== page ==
Saturday, 5 May 2012

Monsoon arrives in Arya land

The clouds had begun to gather and shrouded the afternoon in darkness.

It is said, that the Goddess Prsni, in the likeness of a cloud agreed to bear the seed of the powerful God Rudra. Out of that seed were born, the impetuous Maruts. Strong at birth, they mounted their celestial chariots and sped through the heaven and earth. Such was their utter abandon, their recklessness, that no team of goats or horses could possibly drive their chariots. They streamed forth, brilliant, at their own pleasure, unstoppable, even the mighty mountains heeding to their will. The other celestial gods watched the descent in awe - hail, the glorious, all conquering army of Indra!

The rain lashed at everything in its wake. The Ahichhatrans sought refuge inside their ill-equipped homes. But, despite the apparent threat and obvious inconvenience, they bore no grudge. After all, the torrent was but a manifestation of the Maruts and in any case, the rain would nourish the grazing lands.

They descended armed with glittering lances, a swelling band with time, so powerful that they united the separate realms of heaven and earth.

The downpour had now swelled into a torrent and the rain bore the look of a sheer wall of water. So much so that the sun had been blocked out completely and for a while, the sky and earth seemed united as one. And every once in a while, as the sun tried to break free, its light reflected off the huge rain drops, glittering as a well polished stone blade attached to the end of a lance.

Intoxicated in their own strength, they make their way loudly roaring, announcing their presence and intimidating their adversary at the same time. And along with the celestial gods, there stood the beautiful, bright Rodasi, right besides them, watching her heroes in flight and fight.

The sky lit up to the crackle of lightening, followed by a fearsome thunder that sent a stab of fear to the heart of even the most brave soldiers of Ahichhatra.

Ensconced in the relative safety of his home, Bhumanyu, did not allow himself to be distracted by the downpour outside. His mind was focused on the preparation for war and they had made good progress. Now that the rains were here, very little would get done. However, the rains would not deter him from insisting the army keep their training going. He had heard accounts of the exploits of Indra and his Marut cohorts in ancient times. He would use these to motivate his troops as well.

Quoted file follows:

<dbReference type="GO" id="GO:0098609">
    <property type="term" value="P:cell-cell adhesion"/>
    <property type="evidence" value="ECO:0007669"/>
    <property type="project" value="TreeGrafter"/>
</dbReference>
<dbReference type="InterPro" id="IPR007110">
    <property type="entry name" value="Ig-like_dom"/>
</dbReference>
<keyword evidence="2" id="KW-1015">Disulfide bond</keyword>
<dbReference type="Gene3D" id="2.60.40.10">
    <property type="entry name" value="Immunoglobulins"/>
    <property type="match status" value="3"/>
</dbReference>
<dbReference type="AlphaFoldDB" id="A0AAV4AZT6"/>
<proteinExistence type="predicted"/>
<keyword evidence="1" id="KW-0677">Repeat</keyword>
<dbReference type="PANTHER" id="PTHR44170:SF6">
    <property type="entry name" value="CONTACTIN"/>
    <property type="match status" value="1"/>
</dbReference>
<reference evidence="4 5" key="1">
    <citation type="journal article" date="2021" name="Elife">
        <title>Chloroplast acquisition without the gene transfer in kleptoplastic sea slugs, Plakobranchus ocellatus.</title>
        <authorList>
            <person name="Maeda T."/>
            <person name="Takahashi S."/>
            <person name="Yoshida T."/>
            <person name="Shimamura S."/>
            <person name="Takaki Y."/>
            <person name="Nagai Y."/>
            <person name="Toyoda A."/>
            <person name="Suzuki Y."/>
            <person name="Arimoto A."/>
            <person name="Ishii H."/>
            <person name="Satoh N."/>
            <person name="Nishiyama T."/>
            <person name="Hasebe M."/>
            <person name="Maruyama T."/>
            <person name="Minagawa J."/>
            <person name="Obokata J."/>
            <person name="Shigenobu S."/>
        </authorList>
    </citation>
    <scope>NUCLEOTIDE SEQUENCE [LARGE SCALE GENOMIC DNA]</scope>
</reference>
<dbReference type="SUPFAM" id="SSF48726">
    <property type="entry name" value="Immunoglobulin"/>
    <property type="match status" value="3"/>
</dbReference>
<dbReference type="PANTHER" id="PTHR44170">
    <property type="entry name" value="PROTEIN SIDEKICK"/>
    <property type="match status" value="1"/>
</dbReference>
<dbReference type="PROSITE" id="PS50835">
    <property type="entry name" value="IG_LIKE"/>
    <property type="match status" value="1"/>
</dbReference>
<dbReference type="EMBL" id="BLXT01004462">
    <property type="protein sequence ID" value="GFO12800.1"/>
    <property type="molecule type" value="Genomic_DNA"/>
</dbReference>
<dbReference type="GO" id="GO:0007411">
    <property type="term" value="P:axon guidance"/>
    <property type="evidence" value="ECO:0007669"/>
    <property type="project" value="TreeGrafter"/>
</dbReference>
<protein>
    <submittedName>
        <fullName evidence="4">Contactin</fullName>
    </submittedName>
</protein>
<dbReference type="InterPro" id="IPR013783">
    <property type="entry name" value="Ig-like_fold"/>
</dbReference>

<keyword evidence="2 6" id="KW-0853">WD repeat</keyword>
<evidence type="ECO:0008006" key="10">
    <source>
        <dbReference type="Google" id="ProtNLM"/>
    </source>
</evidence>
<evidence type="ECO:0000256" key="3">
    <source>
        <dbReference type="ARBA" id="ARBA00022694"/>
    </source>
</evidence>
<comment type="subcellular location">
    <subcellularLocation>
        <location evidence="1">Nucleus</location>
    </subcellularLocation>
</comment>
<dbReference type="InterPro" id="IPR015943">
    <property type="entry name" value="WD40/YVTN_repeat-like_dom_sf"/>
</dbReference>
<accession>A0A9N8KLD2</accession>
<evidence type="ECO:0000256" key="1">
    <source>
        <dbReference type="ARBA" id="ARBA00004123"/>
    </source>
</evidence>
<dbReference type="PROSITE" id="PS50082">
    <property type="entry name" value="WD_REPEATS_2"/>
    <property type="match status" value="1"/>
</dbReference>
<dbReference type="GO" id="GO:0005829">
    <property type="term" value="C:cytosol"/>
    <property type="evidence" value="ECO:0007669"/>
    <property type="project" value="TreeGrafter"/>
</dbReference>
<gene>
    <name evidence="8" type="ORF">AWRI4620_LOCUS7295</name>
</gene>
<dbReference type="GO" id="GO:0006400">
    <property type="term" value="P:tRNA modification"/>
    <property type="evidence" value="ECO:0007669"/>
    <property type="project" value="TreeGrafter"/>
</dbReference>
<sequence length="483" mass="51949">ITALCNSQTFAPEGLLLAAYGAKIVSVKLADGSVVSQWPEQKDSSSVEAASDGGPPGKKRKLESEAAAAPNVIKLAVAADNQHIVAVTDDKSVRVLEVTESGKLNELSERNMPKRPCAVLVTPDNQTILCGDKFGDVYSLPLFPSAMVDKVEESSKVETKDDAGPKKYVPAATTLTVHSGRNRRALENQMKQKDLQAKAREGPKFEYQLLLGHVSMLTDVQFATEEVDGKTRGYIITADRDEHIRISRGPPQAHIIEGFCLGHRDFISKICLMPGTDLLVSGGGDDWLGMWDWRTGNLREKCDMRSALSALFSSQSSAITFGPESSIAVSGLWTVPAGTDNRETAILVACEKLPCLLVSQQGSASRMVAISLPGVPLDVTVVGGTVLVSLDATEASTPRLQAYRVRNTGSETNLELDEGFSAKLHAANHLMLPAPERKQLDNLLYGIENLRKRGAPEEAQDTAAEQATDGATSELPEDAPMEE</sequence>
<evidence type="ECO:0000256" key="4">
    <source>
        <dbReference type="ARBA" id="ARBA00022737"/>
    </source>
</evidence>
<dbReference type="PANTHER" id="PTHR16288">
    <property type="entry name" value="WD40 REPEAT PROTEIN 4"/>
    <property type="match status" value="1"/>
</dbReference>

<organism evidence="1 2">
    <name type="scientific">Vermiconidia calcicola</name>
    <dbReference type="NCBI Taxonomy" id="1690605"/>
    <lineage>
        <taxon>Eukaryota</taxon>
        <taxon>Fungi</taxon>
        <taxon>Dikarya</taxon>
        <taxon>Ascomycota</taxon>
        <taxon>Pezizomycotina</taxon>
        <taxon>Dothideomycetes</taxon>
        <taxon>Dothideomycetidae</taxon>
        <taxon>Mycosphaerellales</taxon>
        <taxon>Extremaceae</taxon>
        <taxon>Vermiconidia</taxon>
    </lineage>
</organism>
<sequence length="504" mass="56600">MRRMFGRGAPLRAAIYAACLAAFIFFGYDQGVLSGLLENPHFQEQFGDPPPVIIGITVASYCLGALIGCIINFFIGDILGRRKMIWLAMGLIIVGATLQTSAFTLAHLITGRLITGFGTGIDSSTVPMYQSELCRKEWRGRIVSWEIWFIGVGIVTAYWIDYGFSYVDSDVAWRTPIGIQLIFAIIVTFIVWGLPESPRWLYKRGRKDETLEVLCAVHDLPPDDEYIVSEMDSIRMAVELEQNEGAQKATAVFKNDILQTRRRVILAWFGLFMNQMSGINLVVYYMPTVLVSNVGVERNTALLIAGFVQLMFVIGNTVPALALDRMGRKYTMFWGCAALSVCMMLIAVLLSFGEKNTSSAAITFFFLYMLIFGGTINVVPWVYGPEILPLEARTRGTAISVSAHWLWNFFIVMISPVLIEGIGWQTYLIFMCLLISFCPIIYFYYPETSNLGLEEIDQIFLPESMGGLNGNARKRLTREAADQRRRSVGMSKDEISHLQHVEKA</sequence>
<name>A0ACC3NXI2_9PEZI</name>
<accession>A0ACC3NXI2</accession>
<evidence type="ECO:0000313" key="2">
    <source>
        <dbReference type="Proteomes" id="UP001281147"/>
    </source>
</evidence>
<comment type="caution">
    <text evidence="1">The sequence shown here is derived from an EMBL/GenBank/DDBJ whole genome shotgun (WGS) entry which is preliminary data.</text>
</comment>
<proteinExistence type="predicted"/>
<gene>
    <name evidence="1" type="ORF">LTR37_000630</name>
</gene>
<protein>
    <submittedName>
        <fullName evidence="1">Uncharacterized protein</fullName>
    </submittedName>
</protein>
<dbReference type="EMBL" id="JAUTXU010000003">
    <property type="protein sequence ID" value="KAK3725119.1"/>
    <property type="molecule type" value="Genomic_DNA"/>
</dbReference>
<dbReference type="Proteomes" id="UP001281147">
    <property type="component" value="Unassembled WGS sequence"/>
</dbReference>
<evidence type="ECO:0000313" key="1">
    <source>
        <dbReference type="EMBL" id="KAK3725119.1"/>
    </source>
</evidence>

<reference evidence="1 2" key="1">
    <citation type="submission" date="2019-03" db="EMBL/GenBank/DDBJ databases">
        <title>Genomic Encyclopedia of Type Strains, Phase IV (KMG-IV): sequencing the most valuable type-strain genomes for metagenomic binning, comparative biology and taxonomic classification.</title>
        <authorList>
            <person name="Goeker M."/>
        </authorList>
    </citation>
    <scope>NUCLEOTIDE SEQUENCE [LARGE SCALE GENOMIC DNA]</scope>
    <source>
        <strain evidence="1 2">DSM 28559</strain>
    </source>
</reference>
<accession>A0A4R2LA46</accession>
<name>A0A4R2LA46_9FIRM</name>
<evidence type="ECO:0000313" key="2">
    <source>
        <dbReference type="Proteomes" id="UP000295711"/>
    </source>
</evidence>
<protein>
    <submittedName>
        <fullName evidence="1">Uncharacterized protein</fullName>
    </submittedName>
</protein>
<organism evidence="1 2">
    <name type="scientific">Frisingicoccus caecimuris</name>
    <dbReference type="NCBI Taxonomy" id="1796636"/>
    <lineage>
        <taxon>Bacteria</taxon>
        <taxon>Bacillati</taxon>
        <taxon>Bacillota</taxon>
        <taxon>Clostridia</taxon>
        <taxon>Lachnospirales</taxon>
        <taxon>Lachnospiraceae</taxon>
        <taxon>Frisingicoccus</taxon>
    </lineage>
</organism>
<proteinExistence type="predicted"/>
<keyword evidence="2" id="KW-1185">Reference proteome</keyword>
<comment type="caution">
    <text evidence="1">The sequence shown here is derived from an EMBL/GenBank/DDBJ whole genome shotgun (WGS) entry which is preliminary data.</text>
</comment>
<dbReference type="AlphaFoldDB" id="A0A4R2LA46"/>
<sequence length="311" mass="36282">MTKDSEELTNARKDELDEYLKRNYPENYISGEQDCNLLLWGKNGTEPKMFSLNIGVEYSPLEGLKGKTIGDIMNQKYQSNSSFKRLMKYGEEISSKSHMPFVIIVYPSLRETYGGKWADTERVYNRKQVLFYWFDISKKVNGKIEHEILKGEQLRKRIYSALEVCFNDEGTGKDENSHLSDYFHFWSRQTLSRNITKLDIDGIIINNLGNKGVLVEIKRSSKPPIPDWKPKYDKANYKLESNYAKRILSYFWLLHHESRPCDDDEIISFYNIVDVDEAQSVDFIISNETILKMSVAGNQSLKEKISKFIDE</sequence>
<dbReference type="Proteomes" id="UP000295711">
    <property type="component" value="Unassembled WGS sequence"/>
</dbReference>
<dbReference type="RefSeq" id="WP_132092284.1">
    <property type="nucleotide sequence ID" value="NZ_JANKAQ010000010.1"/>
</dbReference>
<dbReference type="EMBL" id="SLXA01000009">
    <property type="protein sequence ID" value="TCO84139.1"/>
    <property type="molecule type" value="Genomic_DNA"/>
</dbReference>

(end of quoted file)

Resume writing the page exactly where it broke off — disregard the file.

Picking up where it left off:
Vadhryasva was by the banks of the river before the deluge began. He had been reminiscing about beautiful Menaka. As the rains came down, he stood his ground, bearing the brunt, hoping, the water would help wash away his thoughts...

In far away Vrindavan, Virshika welcomed a drizzle with much delight. Through the summer months, the act of waiting was driving him mad. Crafty Bharadvaja, knew this to be one more weapon in his armoury - the long wait would mentally wear down the Vrcivans and he was sure to meet a Yadu force, tired in their minds.

At a non-descript location, outside the pale of the Arya territories, far away to the east, near the Ganges river, a visibly pregnant woman struggled to make herself comfortable. The old man besides her, reached out to help.

War was a few months away, so was the day when the woman would give birth to the special child growing inside of her.

Notes & References

Who are the Maruts?

Saturday, 24 March 2012

A war machinery set in motion

Somewhere along the banks of the Drsadvati, a herd of deer made its way to the river for a drink. A few of the older deer, sensed something was not right. It was too quite, there we no humans, usually in a distance, there would be a few along with cattle and goats. Hesitant steps came to a halt, but the younger lot had already made their way to the water. Too late! A shower or arrows rained on the herd, killing most instantly. A few managed to pull themselves out and sped along the banks in either direction. Alas, the humans lay in wait in the river, submerged. On cue, they rose, out of the water and in one motion, let their arrows loose from outstretched bows. The hapless deer had no chance.

The hunters surveyed the deer with long and hard horns. It had been a good hunt – there were too many with useful horns. Too many to be carried. They decided to carry the ones that also had good, soft skin and would have younger meat. Without much remorse, they hacked the heads of the rest, horns being their primary interest. The rest, well, the wolves would feed on them, or perhaps if word spread quickly enough, people from surrounding settlements would scavenge.

Deer was a vital commodity of ancient wartime machinery. Deer horn was used in the making of arrow tips, sinew for cordage of the bow and body fat as a general lubricant. These raw materials were transported to the various capitals. So were hides of various animals, and fleece and eagle feathers.

With Dabhiti’s passing away, Bhumanyu had assumed his responsibilities. The ancient world had never witnessed a war of this scale. Bharadvaja has instructed the Panchalas to marshal an army with three thousand soldiers.

Bows, arrows, quivers, mails (leather based armours), shafts, spears, axes would need to be manufactured to arm this large force. Chariots and the very best of horses would carry the coursers – the commanders and princes and rajans – and there could be no compromise in the quality of manufacturing or the choice of steed.

Bhumanyu was in charge of the Panchala arsenal set up at the outskirts of Ahichhatra. A large shed was constructed to house all incoming raw material – deer and animal carcasses, a second shed where various parts were processed, horns and hoofs, skin carried outside the main city for drying.

In an adjoining shed, men and women, were entrusted with the task of making thick mails (leather armours) by stitching together hide. Stone and bone based needles with sinew based cordage as string in intricate patterns would make for first line of defense against enemy arrows. A chosen few were decorated with fleece.